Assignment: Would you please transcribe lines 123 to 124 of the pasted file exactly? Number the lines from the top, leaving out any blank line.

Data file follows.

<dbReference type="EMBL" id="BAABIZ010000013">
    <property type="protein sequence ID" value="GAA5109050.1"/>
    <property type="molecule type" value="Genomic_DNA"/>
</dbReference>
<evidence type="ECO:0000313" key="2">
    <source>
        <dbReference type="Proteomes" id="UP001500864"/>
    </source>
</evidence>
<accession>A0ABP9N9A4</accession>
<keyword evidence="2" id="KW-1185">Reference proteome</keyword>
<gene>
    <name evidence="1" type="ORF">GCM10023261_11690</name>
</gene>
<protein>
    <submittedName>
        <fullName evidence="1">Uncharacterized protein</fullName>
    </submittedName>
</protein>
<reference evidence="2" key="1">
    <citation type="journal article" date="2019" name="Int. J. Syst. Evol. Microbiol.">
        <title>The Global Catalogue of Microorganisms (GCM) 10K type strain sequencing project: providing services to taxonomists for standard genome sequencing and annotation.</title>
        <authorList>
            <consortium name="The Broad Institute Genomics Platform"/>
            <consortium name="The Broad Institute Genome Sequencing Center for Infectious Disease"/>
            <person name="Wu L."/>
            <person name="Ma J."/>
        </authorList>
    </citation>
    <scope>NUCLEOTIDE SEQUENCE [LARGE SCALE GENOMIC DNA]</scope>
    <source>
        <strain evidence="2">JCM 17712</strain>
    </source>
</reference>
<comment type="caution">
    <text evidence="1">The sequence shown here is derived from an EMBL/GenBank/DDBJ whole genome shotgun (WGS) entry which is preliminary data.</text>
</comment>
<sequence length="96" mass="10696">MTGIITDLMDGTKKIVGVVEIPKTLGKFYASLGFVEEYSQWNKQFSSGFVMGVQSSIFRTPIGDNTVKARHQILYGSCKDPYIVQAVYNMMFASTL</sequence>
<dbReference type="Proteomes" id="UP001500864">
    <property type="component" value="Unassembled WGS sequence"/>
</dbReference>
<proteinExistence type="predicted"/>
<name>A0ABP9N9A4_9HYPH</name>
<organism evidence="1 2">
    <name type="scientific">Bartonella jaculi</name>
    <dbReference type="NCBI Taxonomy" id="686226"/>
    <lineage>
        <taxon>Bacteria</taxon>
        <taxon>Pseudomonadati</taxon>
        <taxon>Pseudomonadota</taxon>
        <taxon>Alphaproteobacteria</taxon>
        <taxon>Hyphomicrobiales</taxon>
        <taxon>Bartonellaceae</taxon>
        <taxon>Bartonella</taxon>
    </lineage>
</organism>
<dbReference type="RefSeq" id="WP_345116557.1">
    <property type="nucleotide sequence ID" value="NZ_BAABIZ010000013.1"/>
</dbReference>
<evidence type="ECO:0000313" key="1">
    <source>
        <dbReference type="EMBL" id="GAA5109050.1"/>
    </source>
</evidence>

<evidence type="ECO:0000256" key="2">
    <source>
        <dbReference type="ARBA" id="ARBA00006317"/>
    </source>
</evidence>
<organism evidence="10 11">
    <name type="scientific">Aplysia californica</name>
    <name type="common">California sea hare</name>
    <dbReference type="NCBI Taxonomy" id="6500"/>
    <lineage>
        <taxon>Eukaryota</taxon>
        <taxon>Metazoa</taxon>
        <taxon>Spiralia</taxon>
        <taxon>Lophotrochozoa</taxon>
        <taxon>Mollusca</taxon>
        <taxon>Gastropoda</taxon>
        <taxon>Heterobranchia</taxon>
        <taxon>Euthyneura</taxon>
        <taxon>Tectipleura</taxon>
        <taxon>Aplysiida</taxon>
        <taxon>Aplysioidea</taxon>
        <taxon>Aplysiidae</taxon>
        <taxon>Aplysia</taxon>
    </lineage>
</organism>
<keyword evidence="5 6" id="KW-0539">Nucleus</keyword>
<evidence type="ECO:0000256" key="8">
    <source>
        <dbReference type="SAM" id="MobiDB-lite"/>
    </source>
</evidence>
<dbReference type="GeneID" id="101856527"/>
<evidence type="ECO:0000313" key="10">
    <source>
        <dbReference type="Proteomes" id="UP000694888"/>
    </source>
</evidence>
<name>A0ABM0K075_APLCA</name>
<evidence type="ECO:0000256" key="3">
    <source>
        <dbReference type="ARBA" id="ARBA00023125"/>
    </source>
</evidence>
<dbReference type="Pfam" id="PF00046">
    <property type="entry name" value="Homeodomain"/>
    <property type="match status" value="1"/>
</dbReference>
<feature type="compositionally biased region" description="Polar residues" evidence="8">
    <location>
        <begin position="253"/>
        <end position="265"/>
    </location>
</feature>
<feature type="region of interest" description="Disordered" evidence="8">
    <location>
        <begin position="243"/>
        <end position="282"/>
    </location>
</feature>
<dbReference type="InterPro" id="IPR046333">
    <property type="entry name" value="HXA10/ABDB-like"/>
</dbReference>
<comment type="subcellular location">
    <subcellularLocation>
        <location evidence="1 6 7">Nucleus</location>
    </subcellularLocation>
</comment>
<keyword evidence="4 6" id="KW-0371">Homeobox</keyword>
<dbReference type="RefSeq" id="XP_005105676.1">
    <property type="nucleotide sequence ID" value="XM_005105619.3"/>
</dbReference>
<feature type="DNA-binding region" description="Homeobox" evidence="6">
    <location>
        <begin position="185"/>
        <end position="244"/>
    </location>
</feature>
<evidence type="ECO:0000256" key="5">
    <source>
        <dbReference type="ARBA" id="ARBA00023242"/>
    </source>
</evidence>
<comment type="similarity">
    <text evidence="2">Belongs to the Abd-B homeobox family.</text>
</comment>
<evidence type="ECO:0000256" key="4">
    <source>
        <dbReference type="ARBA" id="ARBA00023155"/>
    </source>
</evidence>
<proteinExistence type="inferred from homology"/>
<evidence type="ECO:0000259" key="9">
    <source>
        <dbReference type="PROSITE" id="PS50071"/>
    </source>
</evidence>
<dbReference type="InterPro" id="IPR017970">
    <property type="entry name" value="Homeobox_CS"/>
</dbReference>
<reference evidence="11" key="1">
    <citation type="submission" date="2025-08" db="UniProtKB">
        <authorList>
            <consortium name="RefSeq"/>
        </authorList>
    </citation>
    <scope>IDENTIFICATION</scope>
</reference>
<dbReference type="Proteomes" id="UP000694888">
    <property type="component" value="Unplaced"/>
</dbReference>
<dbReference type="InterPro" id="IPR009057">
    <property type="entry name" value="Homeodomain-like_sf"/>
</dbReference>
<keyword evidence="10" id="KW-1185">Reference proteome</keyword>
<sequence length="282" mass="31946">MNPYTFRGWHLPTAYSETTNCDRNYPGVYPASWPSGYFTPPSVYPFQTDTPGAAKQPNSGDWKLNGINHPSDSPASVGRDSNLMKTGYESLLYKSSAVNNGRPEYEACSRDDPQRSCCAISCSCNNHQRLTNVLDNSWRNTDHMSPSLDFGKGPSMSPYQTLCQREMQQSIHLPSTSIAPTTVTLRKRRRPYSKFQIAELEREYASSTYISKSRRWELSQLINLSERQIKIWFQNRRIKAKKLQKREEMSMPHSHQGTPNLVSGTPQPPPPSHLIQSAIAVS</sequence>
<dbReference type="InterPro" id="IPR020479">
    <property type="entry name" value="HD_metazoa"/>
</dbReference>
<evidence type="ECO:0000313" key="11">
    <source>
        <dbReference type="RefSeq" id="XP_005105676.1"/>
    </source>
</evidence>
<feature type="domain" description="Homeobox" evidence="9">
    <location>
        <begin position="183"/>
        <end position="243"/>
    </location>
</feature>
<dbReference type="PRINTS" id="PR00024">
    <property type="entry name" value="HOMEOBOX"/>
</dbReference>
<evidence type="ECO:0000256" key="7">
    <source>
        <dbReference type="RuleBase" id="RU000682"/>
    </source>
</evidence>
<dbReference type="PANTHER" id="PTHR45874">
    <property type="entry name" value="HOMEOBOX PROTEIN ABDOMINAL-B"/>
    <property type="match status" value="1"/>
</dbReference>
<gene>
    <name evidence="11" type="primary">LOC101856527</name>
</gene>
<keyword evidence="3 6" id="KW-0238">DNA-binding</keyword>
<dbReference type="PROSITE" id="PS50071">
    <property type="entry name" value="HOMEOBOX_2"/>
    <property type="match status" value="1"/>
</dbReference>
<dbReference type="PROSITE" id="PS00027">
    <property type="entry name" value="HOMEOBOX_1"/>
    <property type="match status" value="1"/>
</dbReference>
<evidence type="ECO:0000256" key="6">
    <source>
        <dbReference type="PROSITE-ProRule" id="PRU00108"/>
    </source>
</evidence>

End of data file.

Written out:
</feature>
<dbReference type="InterPro" id="IPR046333">